According to Nato’s codename, J-8 is also known as Finback. Developed from J-7, a reverse-engineered MiG-21, the J-8 had design lines similar to Soviet products.
China is increasingly showing its ambition to dominate all areas. In the field of military aviation, in addition to constantly producing the latest technology products to compete with the West and Russia, in the Chinese inventory, there are still the services of the imprints of the Soviet era, among which is Shenyang J-8.
Shenyang J-8 is remembered as the first Chinese product designed and manufactured domestically. It should be remembered that from the 1950s, Chinese military technology depended entirely on the generosity of the Soviet Union. After this relationship abruptly ceased in 1961, China was stuck in technological backwardness.
The Chinese attempted to create the J-8 with the idea of confronting the US F-105 bombers and mid-range B-58 bombers. The J-8 development research plan was established by the Shenyang aircraft factory in May 1964 based on the first J-7 prototype. By July 1968, the first 2 J-8s were completed, in July 1969 officially tested. However, the Cultural Revolution disrupted the program. It took another 10 years until 1979, it was completely designed and officially put into operation in 1981.
According to Nato’s codename, J-8 is also known as Finback. Developed from J-7, a reverse-engineered MiG-21, the J-8 had design lines similar to Soviet products. It was a design blend between MiG-21 Fishbed and Sukhoi Su-15 Flagon.
Shenyang J-8 design
J-8 has a length of 21.39m (70 ft 2 in), a wingspan of 9.34m (30 ft 8 in), a height of 5.41m (17 ft 9 in), an empty weight of 10.4 tons (22,864 lb), a maximum take-off weight of 18.9 tons (41,621 lb).
In the original J-8 versions, air intakes were placed at the nose, similar to the Mig-21 and tubular fuselage. From the J-8II version onwards, the design of the aircraft was quite different, with a new forward fuselage, intake ramps with splitter plates and nose structure more reminiscent of the F-4 Phantom II or Sukhoi Su-15 to house a new, more powerful radar.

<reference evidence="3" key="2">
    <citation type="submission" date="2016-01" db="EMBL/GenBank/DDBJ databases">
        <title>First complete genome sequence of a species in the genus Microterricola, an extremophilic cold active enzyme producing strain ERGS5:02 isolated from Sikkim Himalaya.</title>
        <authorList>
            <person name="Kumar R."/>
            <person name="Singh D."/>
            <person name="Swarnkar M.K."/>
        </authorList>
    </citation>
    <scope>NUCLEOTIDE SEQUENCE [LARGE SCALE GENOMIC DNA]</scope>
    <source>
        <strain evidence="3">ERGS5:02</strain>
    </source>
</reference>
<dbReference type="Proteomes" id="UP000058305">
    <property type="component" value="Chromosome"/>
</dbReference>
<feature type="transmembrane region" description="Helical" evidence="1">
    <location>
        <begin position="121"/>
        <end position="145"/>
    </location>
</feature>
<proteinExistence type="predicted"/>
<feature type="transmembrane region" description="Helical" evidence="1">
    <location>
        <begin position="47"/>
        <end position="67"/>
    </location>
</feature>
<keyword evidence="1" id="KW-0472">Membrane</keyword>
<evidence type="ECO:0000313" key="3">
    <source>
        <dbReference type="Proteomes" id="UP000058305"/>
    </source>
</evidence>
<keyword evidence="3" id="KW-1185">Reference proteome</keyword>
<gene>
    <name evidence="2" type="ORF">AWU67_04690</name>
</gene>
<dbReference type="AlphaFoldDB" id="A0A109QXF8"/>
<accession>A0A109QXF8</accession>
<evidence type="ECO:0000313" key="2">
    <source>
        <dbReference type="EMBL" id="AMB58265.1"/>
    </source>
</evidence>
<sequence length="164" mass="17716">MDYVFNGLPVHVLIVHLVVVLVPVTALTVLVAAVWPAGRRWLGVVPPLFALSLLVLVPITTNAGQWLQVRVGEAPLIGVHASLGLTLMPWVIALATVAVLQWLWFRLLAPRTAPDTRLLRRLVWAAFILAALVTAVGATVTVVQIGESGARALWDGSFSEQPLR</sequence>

The single cockpit is placed forward, behind the long nose, giving the pilot a relatively good vision. The wings are low monoplane arrangements with extremely sharp angles. The empennage is a traditional arrangement consisting of a vertical tail fin, two horizontal planes and two ventral fins. It is believed that the materials used on J-8 originated from Mig-21.
After many upgrades, the J-8 was equipped with two Guizhou WP-13B afterburning turbojet engines, producing 47.1 kN (10,580 lbf) of dry thrust each, and up to 68.6 kN (15,430 lbf) with afterburner. A deep upgraded version such as F-8IIM can reach a maximum speed of Mach 2.4, a combat range of 1,000km and a service ceiling of 18,000m.
In terms of armament, the aircraft was originally armed with cannons and seven hardpoints for missiles, bombs, rockets or fuel tanks. The original weapons layout of the J-8 was two 30 mm Type 30-1 cannons and four PL-2 domestic missiles. The next generations was equipped with PL-4A/B medium-range air-to-air missiles, guided by semi-active radar; PL-2 and PL-5 short-range air-to-air missiles, guided by infrared.
Attempts to produce PL-4Z that simulated the US AIM-7B Sparrow were unsuccessful, so the missile was scrapped. In fact, the quality of these missiles is on par with the K-5 missile on the Mig-17PM and inferior to the Atoll of Mig-21. The J-8 is only slightly better than the J-7 in terms of mechanical features and number of weapons, basically no difference in technology.
At the time of its launch, the J-8 was praised by China for its superior functionality over the Soviet Mig-21. But in reality, at that time, China’s aircraft manufacturing technology was too outdated, it was based on the J-7 design that was only on par with the Mig-19, so the J-8 later versions only reached the level of Mig-21.
Upgraded J-8II model
The radar chosen for the J-8 was the Type 204 mono-pulse fire-control radar, a primitive ranging radar for daylight within-visual-range operations. On upgraded J-8II models, it was replaced by US avionics, APG-66 type radar system and ejection seat. The events at Tiananmen Square promoted this project.
Although developed in the 1980s of the last century, until now J-8II has always served actively in both the Chinese Air Force and the Navy. It remains one of the main Chinese fighters, there are about 300 J-8s in service. In addition to being an interceptor fighter, the J-8II can also carry out ground-attack missions. In more advanced variants, the J-8II can also carry highly accurate guided weapons.
For many years, China has succeeded in importing a variety of military intelligence from Russia. Today, the Chinese truly believe that, in many areas, their technology is advanced enough without the help of Russia. Self-developed fighter jets such as J-10, J-11 or J-20 are gradually replacing obsolete fighters. In the short term, the J-8 series will continue to serve under China’s air and naval forces, until it is completely replaced.
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